when jecca stood up to read, i liked her immediately. she was plainly pretty with a smile that made me trust her and believe in her as a writer immediately. and then she began to share her story of this young woman, sugar, who visits her mother to convince her to try and move to portland with her. we later find out that her mother has skin cancer, but the story makes a point of never focusing on this issue or of making it the tragedy of the piece, which was refreshing. sugar's mother is a hippie who lives in a commune, in a yert and, as the piece waves back and forth between the present and past, it is clear that sugar's attitude towards her mother is just as full of disdain as it is with love. we are told about bastille day 1983 and her mother's lover, el tigre, whose real name i can't remember but sounds jewish and very average, and the commune they live in, with families living in tents and huts. sugar wants to go to school but her mother is firmly against it and i get the impression that sugar is much more mature as an eleven year old than her mom ever will be. her mom is very much a "free spirit," and she assures sugar that el tigre is just "passing through," so it is not suprising when he leaves town, stealing 600 dollars and her mother's silver tea set. however, the climax of the piece is not this robbery, as sugar takes it in stride, as if it were expected (which it was). the climax instead is el tigre forcing sugar to get rid of a wasp nest outside her mother's window that distracts him while he has sex with her mother. he tells this to sugar as though it is perfectly natural to share this with an eleven year old about her mother. and she does it, never getting stung, although el tigre and her mother's friend are and develop welts. there is a sense of irony about and throughout the whole story and this is just another one of those moments. there is a feeling that anything can happen and does happen, and thus there are no surprises. it is the way sugar handles it all in passing that is both admirable and shocking.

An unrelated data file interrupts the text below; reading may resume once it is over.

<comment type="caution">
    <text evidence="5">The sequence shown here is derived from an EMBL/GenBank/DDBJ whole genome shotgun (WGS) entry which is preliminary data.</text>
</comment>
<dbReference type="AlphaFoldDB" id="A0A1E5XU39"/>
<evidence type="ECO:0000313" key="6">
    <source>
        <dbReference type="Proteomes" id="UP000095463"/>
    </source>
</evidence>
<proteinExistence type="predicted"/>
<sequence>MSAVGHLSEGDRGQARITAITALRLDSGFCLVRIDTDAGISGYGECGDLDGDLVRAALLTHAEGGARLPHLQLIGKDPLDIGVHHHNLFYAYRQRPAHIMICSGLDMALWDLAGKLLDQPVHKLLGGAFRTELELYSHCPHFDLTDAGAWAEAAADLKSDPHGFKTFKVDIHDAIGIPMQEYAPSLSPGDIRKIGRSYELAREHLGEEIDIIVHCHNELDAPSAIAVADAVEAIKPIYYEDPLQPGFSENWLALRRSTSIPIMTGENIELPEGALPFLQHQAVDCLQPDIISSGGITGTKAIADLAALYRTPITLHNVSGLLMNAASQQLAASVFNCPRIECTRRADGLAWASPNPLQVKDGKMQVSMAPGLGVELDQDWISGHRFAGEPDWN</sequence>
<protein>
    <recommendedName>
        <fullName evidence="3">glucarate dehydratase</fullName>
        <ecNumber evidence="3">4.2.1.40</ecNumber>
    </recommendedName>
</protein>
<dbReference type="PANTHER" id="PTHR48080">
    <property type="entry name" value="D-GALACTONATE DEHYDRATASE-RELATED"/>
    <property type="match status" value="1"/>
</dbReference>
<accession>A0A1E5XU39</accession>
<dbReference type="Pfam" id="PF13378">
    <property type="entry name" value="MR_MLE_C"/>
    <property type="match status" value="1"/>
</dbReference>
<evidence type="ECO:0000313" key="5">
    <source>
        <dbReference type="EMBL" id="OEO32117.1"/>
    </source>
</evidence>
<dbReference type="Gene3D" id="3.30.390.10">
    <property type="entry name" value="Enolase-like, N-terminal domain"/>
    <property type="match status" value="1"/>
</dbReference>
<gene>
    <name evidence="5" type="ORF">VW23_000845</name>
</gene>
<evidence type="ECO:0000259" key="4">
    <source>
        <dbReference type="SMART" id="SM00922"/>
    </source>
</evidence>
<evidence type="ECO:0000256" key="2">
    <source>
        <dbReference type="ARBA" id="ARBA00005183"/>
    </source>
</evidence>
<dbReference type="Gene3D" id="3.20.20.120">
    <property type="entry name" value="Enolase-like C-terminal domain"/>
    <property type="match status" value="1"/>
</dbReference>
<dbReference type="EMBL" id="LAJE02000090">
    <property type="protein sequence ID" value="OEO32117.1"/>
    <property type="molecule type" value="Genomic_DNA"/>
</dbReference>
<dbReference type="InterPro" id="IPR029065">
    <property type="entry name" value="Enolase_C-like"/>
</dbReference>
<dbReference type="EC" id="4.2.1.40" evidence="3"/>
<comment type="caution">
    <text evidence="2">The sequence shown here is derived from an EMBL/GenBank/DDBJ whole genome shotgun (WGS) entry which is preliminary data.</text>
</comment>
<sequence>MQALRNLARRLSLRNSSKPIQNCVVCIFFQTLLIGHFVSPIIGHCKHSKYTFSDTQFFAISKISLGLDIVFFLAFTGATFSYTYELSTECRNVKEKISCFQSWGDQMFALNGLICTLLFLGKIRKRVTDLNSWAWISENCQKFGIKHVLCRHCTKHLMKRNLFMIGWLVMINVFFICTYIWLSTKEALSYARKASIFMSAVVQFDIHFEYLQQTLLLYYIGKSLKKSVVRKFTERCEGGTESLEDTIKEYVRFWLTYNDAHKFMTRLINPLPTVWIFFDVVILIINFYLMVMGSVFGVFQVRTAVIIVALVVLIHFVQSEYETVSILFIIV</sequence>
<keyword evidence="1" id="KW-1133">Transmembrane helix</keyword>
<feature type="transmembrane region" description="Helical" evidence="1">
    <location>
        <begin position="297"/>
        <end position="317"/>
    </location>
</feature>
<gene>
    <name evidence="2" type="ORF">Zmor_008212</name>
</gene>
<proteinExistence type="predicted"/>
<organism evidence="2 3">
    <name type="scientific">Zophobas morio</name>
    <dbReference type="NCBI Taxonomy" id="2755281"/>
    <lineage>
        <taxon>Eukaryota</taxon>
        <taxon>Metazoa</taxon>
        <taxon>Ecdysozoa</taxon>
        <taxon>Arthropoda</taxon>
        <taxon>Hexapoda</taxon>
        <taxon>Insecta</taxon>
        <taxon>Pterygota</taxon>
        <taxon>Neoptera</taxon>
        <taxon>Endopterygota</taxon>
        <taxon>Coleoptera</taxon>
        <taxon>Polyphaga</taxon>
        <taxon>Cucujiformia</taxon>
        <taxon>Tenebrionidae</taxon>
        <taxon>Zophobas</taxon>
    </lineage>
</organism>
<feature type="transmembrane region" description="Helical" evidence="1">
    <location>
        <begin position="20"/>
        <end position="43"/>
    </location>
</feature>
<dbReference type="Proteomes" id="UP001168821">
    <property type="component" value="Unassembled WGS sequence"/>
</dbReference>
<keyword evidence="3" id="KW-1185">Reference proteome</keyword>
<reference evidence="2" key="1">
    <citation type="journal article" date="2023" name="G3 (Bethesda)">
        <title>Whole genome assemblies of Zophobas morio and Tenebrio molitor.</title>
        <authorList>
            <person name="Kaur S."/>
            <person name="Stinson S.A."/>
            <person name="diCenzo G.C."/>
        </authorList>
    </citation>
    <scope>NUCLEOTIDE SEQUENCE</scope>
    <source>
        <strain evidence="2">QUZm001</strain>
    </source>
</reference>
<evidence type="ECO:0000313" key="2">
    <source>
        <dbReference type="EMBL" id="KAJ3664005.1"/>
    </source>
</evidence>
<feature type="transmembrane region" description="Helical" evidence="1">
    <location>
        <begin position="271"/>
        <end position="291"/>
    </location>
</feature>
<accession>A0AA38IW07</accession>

but the tone is not one of anger, but more one of biting sarcasm and bemusement at sugar's anything but mainstream childhood and her revolution-loving, reagan-hating mother. and this is conveyed magnificently through hutcheson's tone and expressions while reading the piece. "free love in the reagan years" is not a story about sugar's resentment at her childhood and at her mother, which it very well could have been. instead, it is an understated look at a daughter's love for her unconventional parent. it is not overdone or sappy, but simple and unique and touching and funny. cheers to jecca hutcheson, an author whose work i will now be on the look out for. :O)